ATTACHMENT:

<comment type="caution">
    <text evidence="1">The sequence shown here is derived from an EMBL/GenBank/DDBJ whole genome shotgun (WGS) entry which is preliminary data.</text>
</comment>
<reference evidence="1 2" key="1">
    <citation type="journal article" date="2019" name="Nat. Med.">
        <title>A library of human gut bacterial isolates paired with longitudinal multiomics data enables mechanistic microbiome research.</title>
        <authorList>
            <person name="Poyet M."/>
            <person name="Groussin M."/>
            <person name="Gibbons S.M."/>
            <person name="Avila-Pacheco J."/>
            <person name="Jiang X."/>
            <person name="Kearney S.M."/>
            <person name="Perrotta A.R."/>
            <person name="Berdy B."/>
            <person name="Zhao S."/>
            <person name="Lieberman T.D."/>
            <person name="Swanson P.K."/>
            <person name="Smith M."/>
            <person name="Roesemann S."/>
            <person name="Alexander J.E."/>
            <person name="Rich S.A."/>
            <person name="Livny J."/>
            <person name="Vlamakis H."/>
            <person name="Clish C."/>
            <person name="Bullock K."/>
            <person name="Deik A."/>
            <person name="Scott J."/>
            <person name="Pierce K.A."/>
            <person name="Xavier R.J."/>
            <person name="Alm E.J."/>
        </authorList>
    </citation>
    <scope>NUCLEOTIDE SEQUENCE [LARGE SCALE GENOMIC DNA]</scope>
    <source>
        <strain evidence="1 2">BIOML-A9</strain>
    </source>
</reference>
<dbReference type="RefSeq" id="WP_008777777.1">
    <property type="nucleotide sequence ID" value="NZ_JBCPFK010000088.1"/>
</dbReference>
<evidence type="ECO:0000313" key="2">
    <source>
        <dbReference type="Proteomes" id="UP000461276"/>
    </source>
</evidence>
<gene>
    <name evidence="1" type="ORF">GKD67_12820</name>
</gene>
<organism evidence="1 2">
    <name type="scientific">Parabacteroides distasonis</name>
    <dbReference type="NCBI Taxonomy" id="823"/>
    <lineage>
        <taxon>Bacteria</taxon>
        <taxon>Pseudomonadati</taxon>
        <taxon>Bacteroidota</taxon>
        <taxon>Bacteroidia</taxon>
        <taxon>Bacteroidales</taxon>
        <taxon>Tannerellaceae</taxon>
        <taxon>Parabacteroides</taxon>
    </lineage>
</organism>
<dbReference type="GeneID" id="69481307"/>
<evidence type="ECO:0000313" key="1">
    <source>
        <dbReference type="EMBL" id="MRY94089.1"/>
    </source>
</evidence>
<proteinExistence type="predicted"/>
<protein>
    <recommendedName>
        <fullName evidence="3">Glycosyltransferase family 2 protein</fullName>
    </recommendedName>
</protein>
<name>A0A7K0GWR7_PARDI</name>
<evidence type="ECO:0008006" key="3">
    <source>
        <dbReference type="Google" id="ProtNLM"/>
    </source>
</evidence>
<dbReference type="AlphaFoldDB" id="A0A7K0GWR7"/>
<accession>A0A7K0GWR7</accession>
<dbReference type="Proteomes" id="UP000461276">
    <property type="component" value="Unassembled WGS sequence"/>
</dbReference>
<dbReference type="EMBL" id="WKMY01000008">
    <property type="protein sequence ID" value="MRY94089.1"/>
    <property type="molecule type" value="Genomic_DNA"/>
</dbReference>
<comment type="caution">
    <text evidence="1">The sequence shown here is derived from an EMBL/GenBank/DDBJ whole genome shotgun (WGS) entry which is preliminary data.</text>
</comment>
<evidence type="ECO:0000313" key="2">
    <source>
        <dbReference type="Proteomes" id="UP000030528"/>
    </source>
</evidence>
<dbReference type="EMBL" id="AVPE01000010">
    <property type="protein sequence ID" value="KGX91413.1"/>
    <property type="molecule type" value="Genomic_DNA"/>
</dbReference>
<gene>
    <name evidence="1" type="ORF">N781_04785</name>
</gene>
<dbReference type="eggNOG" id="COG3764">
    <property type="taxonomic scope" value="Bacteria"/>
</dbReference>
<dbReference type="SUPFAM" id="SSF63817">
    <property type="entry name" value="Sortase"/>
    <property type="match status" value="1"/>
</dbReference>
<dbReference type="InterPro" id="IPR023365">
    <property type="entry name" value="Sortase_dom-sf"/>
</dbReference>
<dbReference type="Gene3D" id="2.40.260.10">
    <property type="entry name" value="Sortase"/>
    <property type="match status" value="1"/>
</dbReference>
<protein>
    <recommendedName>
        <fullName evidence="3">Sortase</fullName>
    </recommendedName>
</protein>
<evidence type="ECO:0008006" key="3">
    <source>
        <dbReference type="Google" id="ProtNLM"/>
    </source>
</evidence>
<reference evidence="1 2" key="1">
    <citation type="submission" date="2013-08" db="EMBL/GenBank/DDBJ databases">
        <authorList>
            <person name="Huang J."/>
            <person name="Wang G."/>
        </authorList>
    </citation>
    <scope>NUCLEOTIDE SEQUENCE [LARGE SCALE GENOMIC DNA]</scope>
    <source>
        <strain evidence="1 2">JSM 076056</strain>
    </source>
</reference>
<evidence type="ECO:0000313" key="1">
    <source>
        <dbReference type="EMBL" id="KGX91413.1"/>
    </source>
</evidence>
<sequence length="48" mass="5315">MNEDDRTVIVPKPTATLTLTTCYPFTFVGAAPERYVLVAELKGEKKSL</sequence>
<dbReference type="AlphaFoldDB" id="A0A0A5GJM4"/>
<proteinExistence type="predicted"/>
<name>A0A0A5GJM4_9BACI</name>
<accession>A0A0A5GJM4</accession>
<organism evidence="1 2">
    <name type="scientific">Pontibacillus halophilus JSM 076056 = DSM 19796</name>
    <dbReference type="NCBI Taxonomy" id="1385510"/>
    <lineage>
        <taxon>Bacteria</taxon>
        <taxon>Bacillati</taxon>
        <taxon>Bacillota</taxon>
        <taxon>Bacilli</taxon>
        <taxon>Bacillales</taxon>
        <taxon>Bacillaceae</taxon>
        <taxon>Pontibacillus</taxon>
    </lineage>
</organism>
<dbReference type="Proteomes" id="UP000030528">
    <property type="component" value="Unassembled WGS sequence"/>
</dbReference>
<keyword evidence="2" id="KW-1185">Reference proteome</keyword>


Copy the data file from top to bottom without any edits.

<comment type="caution">
    <text evidence="1">The sequence shown here is derived from an EMBL/GenBank/DDBJ whole genome shotgun (WGS) entry which is preliminary data.</text>
</comment>
<reference evidence="1 2" key="1">
    <citation type="journal article" date="2019" name="Nat. Med.">
        <title>A library of human gut bacterial isolates paired with longitudinal multiomics data enables mechanistic microbiome research.</title>
        <authorList>
            <person name="Poyet M."/>
            <person name="Groussin M."/>
            <person name="Gibbons S.M."/>
            <person name="Avila-Pacheco J."/>
            <person name="Jiang X."/>
            <person name="Kearney S.M."/>
            <person name="Perrotta A.R."/>
            <person name="Berdy B."/>
            <person name="Zhao S."/>
            <person name="Lieberman T.D."/>
            <person name="Swanson P.K."/>
            <person name="Smith M."/>
            <person name="Roesemann S."/>
            <person name="Alexander J.E."/>
            <person name="Rich S.A."/>
            <person name="Livny J."/>
            <person name="Vlamakis H."/>
            <person name="Clish C."/>
            <person name="Bullock K."/>
            <person name="Deik A."/>
            <person name="Scott J."/>
            <person name="Pierce K.A."/>
            <person name="Xavier R.J."/>
            <person name="Alm E.J."/>
        </authorList>
    </citation>
    <scope>NUCLEOTIDE SEQUENCE [LARGE SCALE GENOMIC DNA]</scope>
    <source>
        <strain evidence="1 2">BIOML-A9</strain>
    </source>
</reference>
<dbReference type="RefSeq" id="WP_008777777.1">
    <property type="nucleotide sequence ID" value="NZ_JBCPFK010000088.1"/>
</dbReference>
<evidence type="ECO:0000313" key="2">
    <source>
        <dbReference type="Proteomes" id="UP000461276"/>
    </source>
</evidence>
<gene>
    <name evidence="1" type="ORF">GKD67_12820</name>
</gene>
<organism evidence="1 2">
    <name type="scientific">Parabacteroides distasonis</name>
    <dbReference type="NCBI Taxonomy" id="823"/>
    <lineage>
        <taxon>Bacteria</taxon>
        <taxon>Pseudomonadati</taxon>
        <taxon>Bacteroidota</taxon>
        <taxon>Bacteroidia</taxon>
        <taxon>Bacteroidales</taxon>
        <taxon>Tannerellaceae</taxon>
        <taxon>Parabacteroides</taxon>
    </lineage>
</organism>
<dbReference type="GeneID" id="69481307"/>
<evidence type="ECO:0000313" key="1">
    <source>
        <dbReference type="EMBL" id="MRY94089.1"/>
    </source>
</evidence>
<proteinExistence type="predicted"/>
<protein>
    <recommendedName>
        <fullName evidence="3">Glycosyltransferase family 2 protein</fullName>
    </recommendedName>
</protein>
<name>A0A7K0GWR7_PARDI</name>
<evidence type="ECO:0008006" key="3">
    <source>
        <dbReference type="Google" id="ProtNLM"/>
    </source>
</evidence>
<dbReference type="AlphaFoldDB" id="A0A7K0GWR7"/>
<accession>A0A7K0GWR7</accession>
<dbReference type="Proteomes" id="UP000461276">
    <property type="component" value="Unassembled WGS sequence"/>
</dbReference>
<dbReference type="EMBL" id="WKMY01000008">
    <property type="protein sequence ID" value="MRY94089.1"/>
    <property type="molecule type" value="Genomic_DNA"/>
</dbReference>
<comment type="caution">
    <text evidence="1">The sequence shown here is derived from an EMBL/GenBank/DDBJ whole genome shotgun (WGS) entry which is preliminary data.</text>
</comment>
<evidence type="ECO:0000313" key="2">
    <source>
        <dbReference type="Proteomes" id="UP000030528"/>
    </source>
</evidence>
<dbReference type="EMBL" id="AVPE01000010">
    <property type="protein sequence ID" value="KGX91413.1"/>
    <property type="molecule type" value="Genomic_DNA"/>
</dbReference>
<gene>
    <name evidence="1" type="ORF">N781_04785</name>
</gene>
<dbReference type="eggNOG" id="COG3764">
    <property type="taxonomic scope" value="Bacteria"/>
</dbReference>
<dbReference type="SUPFAM" id="SSF63817">
    <property type="entry name" value="Sortase"/>
    <property type="match status" value="1"/>
</dbReference>
<dbReference type="InterPro" id="IPR023365">
    <property type="entry name" value="Sortase_dom-sf"/>
</dbReference>
<dbReference type="Gene3D" id="2.40.260.10">
    <property type="entry name" value="Sortase"/>
    <property type="match status" value="1"/>
</dbReference>
<protein>
    <recommendedName>
        <fullName evidence="3">Sortase</fullName>
    </recommendedName>
</protein>
<evidence type="ECO:0008006" key="3">
    <source>
        <dbReference type="Google" id="ProtNLM"/>
    </source>
</evidence>
<reference evidence="1 2" key="1">
    <citation type="submission" date="2013-08" db="EMBL/GenBank/DDBJ databases">
        <authorList>
            <person name="Huang J."/>
            <person name="Wang G."/>
        </authorList>
    </citation>
    <scope>NUCLEOTIDE SEQUENCE [LARGE SCALE GENOMIC DNA]</scope>
    <source>
        <strain evidence="1 2">JSM 076056</strain>
    </source>
</reference>
<evidence type="ECO:0000313" key="1">
    <source>
        <dbReference type="EMBL" id="KGX91413.1"/>
    </source>
</evidence>
<sequence length="48" mass="5315">MNEDDRTVIVPKPTATLTLTTCYPFTFVGAAPERYVLVAELKGEKKSL</sequence>
<dbReference type="AlphaFoldDB" id="A0A0A5GJM4"/>
<proteinExistence type="predicted"/>
<name>A0A0A5GJM4_9BACI</name>
<accession>A0A0A5GJM4</accession>
<organism evidence="1 2">
    <name type="scientific">Pontibacillus halophilus JSM 076056 = DSM 19796</name>
    <dbReference type="NCBI Taxonomy" id="1385510"/>
    <lineage>
        <taxon>Bacteria</taxon>
        <taxon>Bacillati</taxon>
        <taxon>Bacillota</taxon>
        <taxon>Bacilli</taxon>
        <taxon>Bacillales</taxon>
        <taxon>Bacillaceae</taxon>
        <taxon>Pontibacillus</taxon>
    </lineage>
</organism>
<dbReference type="Proteomes" id="UP000030528">
    <property type="component" value="Unassembled WGS sequence"/>
</dbReference>
<keyword evidence="2" id="KW-1185">Reference proteome</keyword>